Crawley Alan, you clearly do believe there’s something new here.
Wilson Well, there’s a rather weird bit of theology going on here, and that’s the idea that you’re only married if you’ve had vows said between you. I mean that is part of the medieval, Western understanding of marriage, but most marriages in Britain don’t have to have vows in them at all, because they’re contracted in a registry office by registrars. They can have vows if they want. And of course the Orthodox Church doesn’t have vows in marriage, they don’t understand it in that way, they never have. So the idea that vows are the things that you are turning your back on if you down-trade your marriage for a civil partnership (which by the way you can’t do anyway, it’s an impossibility, but we’ve still got a rule for you even if you are doing this impossible thing), is a little bit theologically bizarre.
Crawley So Ian Paul, not only new but weird and bizarre in the language of the Bishop there. Civil partnerships involve a commitment as well as marriage. What’s the difference in theological terms?
Paul The two differences are 1) that the vows which are received in our tradition of the Church of England, signal that this isn’t just something private, that the conjugal relationship involved in marriage isn’t something which is a personal contract, it is something which is part of community, is part of building community. Just yesterday somebody told me that a friend of theirs did not want to get married but wanted to have a civil partnership because they didn’t like doing things in public, they wanted to do it privately. And in Christian theology, our understanding of marriage is that it’s part of a building block for community, it’s where children are raised, and that’s really significant. The other significant thing, which Alan hasn’t mentioned, is the fact that there are in civil partnerships no grounds in sexual relating for the relationship to come to an end. It’s a no-fault termination and again that’s a significant departure in the historic position, both in law, as well as in the Church’s understanding.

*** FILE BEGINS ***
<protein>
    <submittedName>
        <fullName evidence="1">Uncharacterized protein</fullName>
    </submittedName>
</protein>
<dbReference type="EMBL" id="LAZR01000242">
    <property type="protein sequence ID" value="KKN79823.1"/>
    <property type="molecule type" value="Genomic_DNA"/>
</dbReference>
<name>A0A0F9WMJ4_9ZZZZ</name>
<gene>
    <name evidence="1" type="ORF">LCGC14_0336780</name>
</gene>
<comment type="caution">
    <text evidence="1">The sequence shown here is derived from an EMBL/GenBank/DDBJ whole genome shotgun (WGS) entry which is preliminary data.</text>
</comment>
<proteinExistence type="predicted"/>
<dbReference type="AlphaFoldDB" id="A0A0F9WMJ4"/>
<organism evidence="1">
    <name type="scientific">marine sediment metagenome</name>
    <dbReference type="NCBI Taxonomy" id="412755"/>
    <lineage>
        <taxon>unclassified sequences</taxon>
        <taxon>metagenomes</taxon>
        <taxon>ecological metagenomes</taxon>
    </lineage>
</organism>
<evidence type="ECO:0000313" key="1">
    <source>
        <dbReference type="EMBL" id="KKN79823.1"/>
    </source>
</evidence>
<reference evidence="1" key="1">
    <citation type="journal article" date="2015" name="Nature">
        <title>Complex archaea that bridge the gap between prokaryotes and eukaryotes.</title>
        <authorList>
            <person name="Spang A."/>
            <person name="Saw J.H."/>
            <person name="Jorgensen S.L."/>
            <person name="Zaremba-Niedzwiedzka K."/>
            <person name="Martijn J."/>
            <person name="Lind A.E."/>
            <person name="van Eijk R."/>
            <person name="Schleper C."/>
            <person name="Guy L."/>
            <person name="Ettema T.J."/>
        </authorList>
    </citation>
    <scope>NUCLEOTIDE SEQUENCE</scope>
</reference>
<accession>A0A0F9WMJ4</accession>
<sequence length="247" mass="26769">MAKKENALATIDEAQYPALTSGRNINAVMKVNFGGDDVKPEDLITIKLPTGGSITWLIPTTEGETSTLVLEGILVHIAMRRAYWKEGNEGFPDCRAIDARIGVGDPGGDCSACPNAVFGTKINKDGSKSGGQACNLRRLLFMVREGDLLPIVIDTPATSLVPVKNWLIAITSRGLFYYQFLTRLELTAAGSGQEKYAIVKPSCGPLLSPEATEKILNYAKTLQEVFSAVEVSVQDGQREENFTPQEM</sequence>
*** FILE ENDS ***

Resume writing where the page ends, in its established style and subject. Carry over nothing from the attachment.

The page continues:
Crawley Ian, can I just break in. Can I ask, given that this has been an issue this week, does this statement mean that any sexual intimacy, any sexual activity, that takes place within a civil partnership, is illicit in Christian terms?
Paul Well, the position of the Church of England and many Christian Churches has been that the right place for sexual relating is within a marriage relationship. And the reason for that-
Crawley So does that mean that sex within a civil partnership is a sin?
Paul It means that, along with all sort of other forms of sexual relationship outside of commitment….